Sammamish High School has seen statistically significant gains in AP test scores and AP test pass rates, as a result of redesigning curriculum and implementing problem-based learning (PBL), made possible by a $4.1 million federal grant from the U.S. Department of Education’s Investing in Innovation (i3) program.
In September 2010, the school was awarded the grant for their proposal, “Re-imagining College and Career Readiness: STEM, Equity and Rigor in a Comprehensive High School.” With a goal to implement PBL as a framework across all content areas, Sammamish teachers participated in PBL design teams to develop a PBL approach for the Bellevue School District curriculum. In order to develop STEM (Science, Technology, Engineering and Math) proficiencies and increase student participation in STEM, Sammamish implemented PBL across departments and developed new engineering, science and social studies courses.
To successfully implement PBL, the school and its partners at the University of Washington’s Institute for Science and Math Education, led by Andy Shouse, who is now the Chief Program Officer at Washington STEM, created a document describing seven research-based Key Elements of PBL: authentic problems, authentic assessment, expertise, collaboration, academic discourse, student voice and leadership, and culturally responsive instruction. Together, these Key Elements provided teachers, school leaders and students a common language to describe and define ambitious teaching and learning practices.
“The i3 grant provided our community with the resources needed to truly reimagine student learning and the role of the teacher in the 21st Century,” said Principal Tom Duenwald. “I am very proud of the leadership, collaboration and professionalism demonstrated by the Sammamish teachers during, and now after the conclusion of the i3 grant. This report captures the results of some of our earliest work with PBL, and there will be many opportunities to refine and further develop PBL.”
Nadya Chinoy Dabby, assistant deputy secretary for Innovation and Improvement said, “These results confirm what I saw firsthand when I visited Bellevue in 2015: a great example of how schools can better serve their students by becoming a hub for innovation. The next step is for Bellevue schools to share their most successful strategies, so that students in Washington and across the nation benefit from what you are learning.”
Overall, students who experienced PBL curriculum in their AP coursework improved their scores on AP tests when compared to students who took the same or similar AP coursework before the school implemented PBL across content areas. The data also suggests that the school’s PBL implementation positively impacted students’ college and career readiness outcomes.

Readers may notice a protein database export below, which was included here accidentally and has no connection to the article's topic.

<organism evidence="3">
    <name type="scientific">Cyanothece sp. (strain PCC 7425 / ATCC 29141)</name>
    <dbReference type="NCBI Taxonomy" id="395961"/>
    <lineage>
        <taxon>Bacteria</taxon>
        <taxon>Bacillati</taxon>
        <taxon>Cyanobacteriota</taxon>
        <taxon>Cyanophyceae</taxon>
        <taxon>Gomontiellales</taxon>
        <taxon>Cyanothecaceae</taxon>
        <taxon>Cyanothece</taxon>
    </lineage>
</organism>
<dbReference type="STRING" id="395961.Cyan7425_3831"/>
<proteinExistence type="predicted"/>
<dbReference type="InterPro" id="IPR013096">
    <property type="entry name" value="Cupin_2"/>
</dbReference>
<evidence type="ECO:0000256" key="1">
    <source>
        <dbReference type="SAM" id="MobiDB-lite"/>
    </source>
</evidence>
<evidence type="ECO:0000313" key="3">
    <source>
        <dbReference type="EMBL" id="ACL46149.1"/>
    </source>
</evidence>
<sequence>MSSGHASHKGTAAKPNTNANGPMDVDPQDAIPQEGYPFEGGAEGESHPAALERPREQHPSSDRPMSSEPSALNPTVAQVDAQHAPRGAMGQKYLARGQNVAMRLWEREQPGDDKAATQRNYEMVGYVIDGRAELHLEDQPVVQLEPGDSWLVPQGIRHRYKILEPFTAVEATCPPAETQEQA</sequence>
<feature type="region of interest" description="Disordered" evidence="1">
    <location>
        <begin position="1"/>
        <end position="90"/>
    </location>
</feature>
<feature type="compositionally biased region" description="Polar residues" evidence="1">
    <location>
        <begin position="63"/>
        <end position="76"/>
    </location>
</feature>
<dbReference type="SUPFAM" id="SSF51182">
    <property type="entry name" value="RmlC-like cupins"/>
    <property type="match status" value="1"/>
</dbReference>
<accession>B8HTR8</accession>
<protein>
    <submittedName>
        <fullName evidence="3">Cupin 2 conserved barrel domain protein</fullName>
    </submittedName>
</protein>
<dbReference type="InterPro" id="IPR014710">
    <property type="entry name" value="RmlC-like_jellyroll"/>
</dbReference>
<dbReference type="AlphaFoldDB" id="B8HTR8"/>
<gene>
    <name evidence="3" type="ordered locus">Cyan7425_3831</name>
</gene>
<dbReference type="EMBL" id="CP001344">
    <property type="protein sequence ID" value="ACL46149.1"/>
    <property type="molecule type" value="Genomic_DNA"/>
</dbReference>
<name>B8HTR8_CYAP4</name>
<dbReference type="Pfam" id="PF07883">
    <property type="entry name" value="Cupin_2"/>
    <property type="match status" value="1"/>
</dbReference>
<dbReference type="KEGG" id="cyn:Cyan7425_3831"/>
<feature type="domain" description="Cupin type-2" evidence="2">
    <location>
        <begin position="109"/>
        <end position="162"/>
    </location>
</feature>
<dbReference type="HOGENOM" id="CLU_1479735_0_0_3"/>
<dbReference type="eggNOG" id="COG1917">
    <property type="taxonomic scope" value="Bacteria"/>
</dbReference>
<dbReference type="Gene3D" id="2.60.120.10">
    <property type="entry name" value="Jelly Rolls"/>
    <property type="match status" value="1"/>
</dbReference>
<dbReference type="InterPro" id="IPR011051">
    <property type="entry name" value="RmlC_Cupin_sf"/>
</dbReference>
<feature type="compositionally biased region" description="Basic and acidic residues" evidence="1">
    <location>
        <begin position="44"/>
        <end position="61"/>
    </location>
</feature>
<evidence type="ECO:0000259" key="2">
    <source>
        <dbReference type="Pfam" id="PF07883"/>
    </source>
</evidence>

- Students who experienced redesigned PBL courses (treatment group) outperformed their matched peers in the pre-PBL comparison group on multiple AP tests. In some cases, student gains were statistically significant even when disaggregated according to students who receive free and reduced lunch (FRL), students with disabilities (SWD), and students who speak a first language other than English at home.
- Overall, students in the treatment group passed a higher percentage of their AP tests and took more AP courses than their comparison, pre-PBL comparison group peers. AP course enrollment also increased significantly across the school.
- When aggregated by academic department, students in the treatment group had higher AP mean scores than their comparison group peers on math, science, English and social studies exams. The gains in math, science, and social studies were statistically significant.
- A strong, positive correlation exists between the number of PBL courses students take and student performance on AP tests.
As part of the PBL implementation, the school also redesigned their summer program Starting Strong, now known as Sammamish Leads. The redesigned program gives students the ability to hone their ability to think creatively, work collaboratively, and gain valuable experience engaged with an authentic task in a profession, field or discipline. The experience is especially valuable for students who may be the first in their family to attend college because it expands their career options, and could provide them with purpose as they navigate the college landscape.Download SHS i3 Grant Findings Report